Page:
Remote file editing

From Earlham CS Department
Revision as of 14:23, 18 January 2020 by Charliep (talk | contribs) (Text editor apps)
Jump to navigation Jump to search

It's often good to be able to edit files remotely in an editor. This is much superior (for advanced projects) to Jupyter Notebooks for most purposes. Here are some instructions as to how.

At the terminal

Use vi, vim, nano, or some other editor at the terminal for editing if you want simplicity and do a lot of admin work.

Text editor apps

Generally, a text editor will have either a built-in feature or an extension that supports adding SFTP (secure FTP) servers. You'll want to add tools, hopper, or both to your editor.

A common pattern is to:

  • download the software (links with each editor),
  • add your username and password or ssh key for the server you want,
  • connect,
  • and save a document to verify that your connection works.

Atom (Open source, OS X, Linux, Windows)

  • Download and install.
  • Install the FTP-remote-edit extension.
  • Set your password. This is for your local account only.
  • Add your servers.
  • Use the SSH port (22) and your ssh key or password.
  • You can right-click > Edit Servers at any time to add, remove, or change servers.

Sublime (Commercial (possible to use without cost), OS X, Linux, Windows)

  • Download and install.
  • Tools > Command Palette > type "package" > Package Control: Install Package > type "sftp" > click first entry
  • Now go to File > SFTP/FTP to do tasks like setting up and browsing servers

BBEdit (Was TextWrangler, commercial (with free mode), OS X, installed on the CST Macs)

  • Download and install.
  • From the File menu choose "Open from FTP/SFTP Server" and configure as a server.

Notepad++ for Windows

  • Download and install. You're almost certain to want the 64-bit version.
  • Plugins > Manage plugins > "NppFTP" (if it's not already installed)
  • Plugins > NppFTP > ?Servers > Profile settings > Add new

Visual Studio Code (Windows)

  • Download and install
  • Also make sure that you have OpenSSH installed, which comes standard with most versions of Windows 10 now, by opening Command Prompt or PowerShell and running ssh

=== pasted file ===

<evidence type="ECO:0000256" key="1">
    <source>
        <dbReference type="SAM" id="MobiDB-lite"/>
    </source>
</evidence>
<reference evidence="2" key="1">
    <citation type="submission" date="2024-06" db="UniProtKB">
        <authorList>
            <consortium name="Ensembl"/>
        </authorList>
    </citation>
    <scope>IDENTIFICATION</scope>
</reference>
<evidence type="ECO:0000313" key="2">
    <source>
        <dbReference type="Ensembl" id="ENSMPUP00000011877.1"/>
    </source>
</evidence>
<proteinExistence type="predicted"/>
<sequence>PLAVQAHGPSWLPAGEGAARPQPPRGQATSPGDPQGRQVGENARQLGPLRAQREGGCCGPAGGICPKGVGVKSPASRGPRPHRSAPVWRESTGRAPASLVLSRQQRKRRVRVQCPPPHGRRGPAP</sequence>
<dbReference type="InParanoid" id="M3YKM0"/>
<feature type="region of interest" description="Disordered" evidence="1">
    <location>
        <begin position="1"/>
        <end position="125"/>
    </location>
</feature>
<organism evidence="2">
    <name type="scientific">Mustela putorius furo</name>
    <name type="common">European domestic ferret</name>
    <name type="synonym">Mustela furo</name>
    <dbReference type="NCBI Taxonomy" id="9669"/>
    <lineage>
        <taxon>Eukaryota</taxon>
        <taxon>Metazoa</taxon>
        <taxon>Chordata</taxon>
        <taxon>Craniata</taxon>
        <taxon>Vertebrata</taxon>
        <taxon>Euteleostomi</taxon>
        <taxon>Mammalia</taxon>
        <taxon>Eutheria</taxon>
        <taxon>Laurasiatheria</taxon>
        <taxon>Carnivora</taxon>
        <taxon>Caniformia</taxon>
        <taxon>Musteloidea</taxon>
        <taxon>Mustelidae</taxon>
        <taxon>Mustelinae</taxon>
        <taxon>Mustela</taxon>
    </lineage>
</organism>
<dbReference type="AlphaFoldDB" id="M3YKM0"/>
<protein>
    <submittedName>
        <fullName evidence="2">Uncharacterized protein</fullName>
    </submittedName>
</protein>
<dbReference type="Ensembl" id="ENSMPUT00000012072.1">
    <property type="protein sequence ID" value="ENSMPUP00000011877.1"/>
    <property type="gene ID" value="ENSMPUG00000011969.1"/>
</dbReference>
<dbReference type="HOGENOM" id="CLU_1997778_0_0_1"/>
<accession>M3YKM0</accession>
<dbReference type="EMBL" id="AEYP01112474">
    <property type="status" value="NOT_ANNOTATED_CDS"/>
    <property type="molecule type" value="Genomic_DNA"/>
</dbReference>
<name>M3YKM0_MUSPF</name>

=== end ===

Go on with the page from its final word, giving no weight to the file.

• Also, if you have not already, generate an RSA key and run ssh-keygen and then ssh-copy-id USERNAME@server
  • Click on the Extension Tab, and search for "Remote Development Extension Pack"
  • Click Install
  • Reload the window if prompted
  • If it does not prompt you to, open your ssh configs by pressing CTRL+p, then typing ">Remote-SSH: Open Configuration File", and then pressing enter
  • The next steps depend on whether you want to work on Tools and/or the Cluster
    • Cluster
      • NOTE: As of September 2019, Remote Editing for VSCode does not currently support CentOS versions under 7, so it cannot be run on Hopper.
      • Add the following code snippet to your ssh config file, replacing USERNAME with your username and the path to your ssh.exe if it is not in System32.
Host pollock bronte
   ProxyCommand C:\Windows\System32\OpenSSH\ssh.exe nc %h %p
   DynamicForward 1082

      • NOTE: you can add more than just bronte and pollock to the Host line; you just need to separate them by spaces. The config will work the same as long as you've spelled everything correctly!
    • Tools
      • Add the following code snippet to your ssh config file.
Host tools
  • After you have done one or both of those instructions, save your config, navigate to the remote editing tab on the left side of the screen, and hit the refresh button.\
  • If everything worked correctly, whatever servers you added should appear on the list